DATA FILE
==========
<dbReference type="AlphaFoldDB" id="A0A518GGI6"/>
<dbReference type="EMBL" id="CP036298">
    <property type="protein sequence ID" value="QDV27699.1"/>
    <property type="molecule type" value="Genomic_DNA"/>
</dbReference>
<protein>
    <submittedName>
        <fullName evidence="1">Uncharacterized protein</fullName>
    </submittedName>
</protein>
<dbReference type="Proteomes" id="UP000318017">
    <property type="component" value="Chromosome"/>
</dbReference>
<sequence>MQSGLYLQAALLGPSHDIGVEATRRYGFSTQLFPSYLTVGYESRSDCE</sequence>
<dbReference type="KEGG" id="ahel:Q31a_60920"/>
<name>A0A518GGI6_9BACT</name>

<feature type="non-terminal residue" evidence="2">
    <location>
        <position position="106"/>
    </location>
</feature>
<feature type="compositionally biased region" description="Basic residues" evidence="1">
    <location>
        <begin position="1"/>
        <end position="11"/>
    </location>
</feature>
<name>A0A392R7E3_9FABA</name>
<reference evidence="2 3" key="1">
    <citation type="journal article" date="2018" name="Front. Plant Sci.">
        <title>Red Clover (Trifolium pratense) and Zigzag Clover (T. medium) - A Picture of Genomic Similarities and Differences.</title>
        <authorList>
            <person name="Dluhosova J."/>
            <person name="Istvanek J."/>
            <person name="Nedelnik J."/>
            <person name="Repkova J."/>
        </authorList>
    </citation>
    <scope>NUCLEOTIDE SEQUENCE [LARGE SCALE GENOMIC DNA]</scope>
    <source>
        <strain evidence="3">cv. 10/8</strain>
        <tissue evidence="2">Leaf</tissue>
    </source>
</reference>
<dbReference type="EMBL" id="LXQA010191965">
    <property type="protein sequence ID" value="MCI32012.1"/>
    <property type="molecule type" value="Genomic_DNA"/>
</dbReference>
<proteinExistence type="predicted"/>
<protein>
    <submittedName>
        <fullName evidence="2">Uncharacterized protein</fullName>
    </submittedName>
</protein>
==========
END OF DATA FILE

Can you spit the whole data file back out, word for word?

<dbReference type="AlphaFoldDB" id="A0A518GGI6"/>
<dbReference type="EMBL" id="CP036298">
    <property type="protein sequence ID" value="QDV27699.1"/>
    <property type="molecule type" value="Genomic_DNA"/>
</dbReference>
<protein>
    <submittedName>
        <fullName evidence="1">Uncharacterized protein</fullName>
    </submittedName>
</protein>
<dbReference type="Proteomes" id="UP000318017">
    <property type="component" value="Chromosome"/>
</dbReference>
<sequence>MQSGLYLQAALLGPSHDIGVEATRRYGFSTQLFPSYLTVGYESRSDCE</sequence>
<dbReference type="KEGG" id="ahel:Q31a_60920"/>
<name>A0A518GGI6_9BACT</name>

<feature type="non-terminal residue" evidence="2">
    <location>
        <position position="106"/>
    </location>
</feature>
<feature type="compositionally biased region" description="Basic residues" evidence="1">
    <location>
        <begin position="1"/>
        <end position="11"/>
    </location>
</feature>
<name>A0A392R7E3_9FABA</name>
<reference evidence="2 3" key="1">
    <citation type="journal article" date="2018" name="Front. Plant Sci.">
        <title>Red Clover (Trifolium pratense) and Zigzag Clover (T. medium) - A Picture of Genomic Similarities and Differences.</title>
        <authorList>
            <person name="Dluhosova J."/>
            <person name="Istvanek J."/>
            <person name="Nedelnik J."/>
            <person name="Repkova J."/>
        </authorList>
    </citation>
    <scope>NUCLEOTIDE SEQUENCE [LARGE SCALE GENOMIC DNA]</scope>
    <source>
        <strain evidence="3">cv. 10/8</strain>
        <tissue evidence="2">Leaf</tissue>
    </source>
</reference>
<dbReference type="EMBL" id="LXQA010191965">
    <property type="protein sequence ID" value="MCI32012.1"/>
    <property type="molecule type" value="Genomic_DNA"/>
</dbReference>
<proteinExistence type="predicted"/>
<protein>
    <submittedName>
        <fullName evidence="2">Uncharacterized protein</fullName>
    </submittedName>
</protein>